why prevention

Musculoskeletal Injury and Arthritis

Youth Sports Injury Prevention

Head Injury and Concussion

Research Focus Areas

Center Grants







Sports participation is on the rise for children and adolescents in the United States. Each year, more than 20 million American youth participate in school or community sports. This results in approximately one million serious sports-related injuries occurring annually, requiring hospitalization, surgery, missed school, or at least half a day in bed. The social and economic consequences related to sports injury incidents are substantial, and are estimated to cost thousands of millions of dollars in the U.S. each year.

It is estimated that sports-related injuries account for 41 percent of musculoskeletal injury treated in emergency rooms in 5- to 21-year-olds. These injuries include:

  • Sprains to ligaments and tendons
  • Strains to muscles
  • Bone fractures

Overuse injuries that are a consequence of competitive year-round participation and specialization in one sport. Types include:

  • Damage to the muscles, tendons, and ligaments commonly occurring in the shoulder and elbow in sports involving throwing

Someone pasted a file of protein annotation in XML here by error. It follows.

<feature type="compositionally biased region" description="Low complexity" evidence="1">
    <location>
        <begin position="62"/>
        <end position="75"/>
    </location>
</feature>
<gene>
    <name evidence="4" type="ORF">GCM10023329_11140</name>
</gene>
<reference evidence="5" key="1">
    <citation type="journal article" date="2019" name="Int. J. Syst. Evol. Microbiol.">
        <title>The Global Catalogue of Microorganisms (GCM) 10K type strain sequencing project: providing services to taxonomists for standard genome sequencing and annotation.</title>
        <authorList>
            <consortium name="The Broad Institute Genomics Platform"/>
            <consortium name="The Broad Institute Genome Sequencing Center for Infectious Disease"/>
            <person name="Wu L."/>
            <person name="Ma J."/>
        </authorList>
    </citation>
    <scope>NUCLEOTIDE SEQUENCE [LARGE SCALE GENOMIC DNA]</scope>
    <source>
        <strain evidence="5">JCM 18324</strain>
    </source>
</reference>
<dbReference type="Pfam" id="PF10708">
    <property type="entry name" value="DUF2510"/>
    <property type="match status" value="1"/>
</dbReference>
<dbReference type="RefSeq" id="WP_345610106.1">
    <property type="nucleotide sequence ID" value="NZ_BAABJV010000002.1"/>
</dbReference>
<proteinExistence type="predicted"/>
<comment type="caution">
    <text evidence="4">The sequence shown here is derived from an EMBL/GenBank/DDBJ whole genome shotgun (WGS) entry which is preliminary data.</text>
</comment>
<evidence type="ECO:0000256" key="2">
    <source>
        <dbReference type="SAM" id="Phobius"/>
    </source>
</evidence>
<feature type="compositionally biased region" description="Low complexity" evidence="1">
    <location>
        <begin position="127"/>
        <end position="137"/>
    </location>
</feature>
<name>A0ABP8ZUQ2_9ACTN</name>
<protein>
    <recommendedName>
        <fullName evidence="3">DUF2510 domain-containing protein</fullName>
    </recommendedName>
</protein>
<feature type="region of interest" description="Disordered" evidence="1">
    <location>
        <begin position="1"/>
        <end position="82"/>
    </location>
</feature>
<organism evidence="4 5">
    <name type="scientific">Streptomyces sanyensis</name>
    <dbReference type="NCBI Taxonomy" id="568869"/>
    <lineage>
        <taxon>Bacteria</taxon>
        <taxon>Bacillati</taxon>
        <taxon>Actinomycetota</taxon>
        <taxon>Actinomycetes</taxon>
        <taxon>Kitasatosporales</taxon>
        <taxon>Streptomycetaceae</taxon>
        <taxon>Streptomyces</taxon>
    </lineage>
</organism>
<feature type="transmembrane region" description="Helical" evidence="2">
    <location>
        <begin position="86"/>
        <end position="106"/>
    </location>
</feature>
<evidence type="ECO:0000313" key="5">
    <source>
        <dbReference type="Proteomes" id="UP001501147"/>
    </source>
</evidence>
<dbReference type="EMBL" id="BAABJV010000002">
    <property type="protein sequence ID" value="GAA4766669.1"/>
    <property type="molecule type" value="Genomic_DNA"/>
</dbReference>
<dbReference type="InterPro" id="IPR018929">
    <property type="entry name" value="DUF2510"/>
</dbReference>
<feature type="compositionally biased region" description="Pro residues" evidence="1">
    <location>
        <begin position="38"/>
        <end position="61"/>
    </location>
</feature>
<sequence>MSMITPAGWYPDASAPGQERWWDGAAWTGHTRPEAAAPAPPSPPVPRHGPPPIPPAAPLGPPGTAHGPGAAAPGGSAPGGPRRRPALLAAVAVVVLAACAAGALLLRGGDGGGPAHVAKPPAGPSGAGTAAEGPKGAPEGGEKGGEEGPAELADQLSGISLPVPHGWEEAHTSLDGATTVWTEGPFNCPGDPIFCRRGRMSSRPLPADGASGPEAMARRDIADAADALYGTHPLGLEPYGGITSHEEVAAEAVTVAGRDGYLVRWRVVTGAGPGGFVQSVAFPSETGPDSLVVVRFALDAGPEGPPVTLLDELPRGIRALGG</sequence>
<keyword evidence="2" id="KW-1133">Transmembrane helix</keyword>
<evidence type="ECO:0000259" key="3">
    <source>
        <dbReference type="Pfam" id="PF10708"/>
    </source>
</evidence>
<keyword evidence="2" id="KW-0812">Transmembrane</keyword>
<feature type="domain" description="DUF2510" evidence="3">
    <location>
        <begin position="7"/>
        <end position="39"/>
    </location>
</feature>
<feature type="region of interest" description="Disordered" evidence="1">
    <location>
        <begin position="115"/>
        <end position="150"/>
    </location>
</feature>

• Injuries to the leg, knee, ankle and foot from running and jumping

Brain Injuries:

  • Annually, approximately 300,000 mild to traumatic brain injuries are classified as sports-related
  • Twenty percent of all high school football players sustain brain injuries
  • Concussions

Spinal Cord Injuries:

  • Approximately 55 percent of all spinal cord injuries occur between the ages of 16 and 30
  • Eight percent result from sports injuries


The Center was originally chartered to focus on sport injury prevention, and it continues to conduct research and educational programs to address how youth and adolescents can enjoy lifelong optimal health by avoiding sport-related injuries during their formative years.


head injuryhead injury


Carol Hutchins
click to view video

Carol Hutchins has seen a lot as a college softball player, and now as coach of the Wolverines for more than 25 years. Hutchins coached the team in 2005, winning the first NCAA championship title ever won by a softball team located north of the Mason-Dixon Line.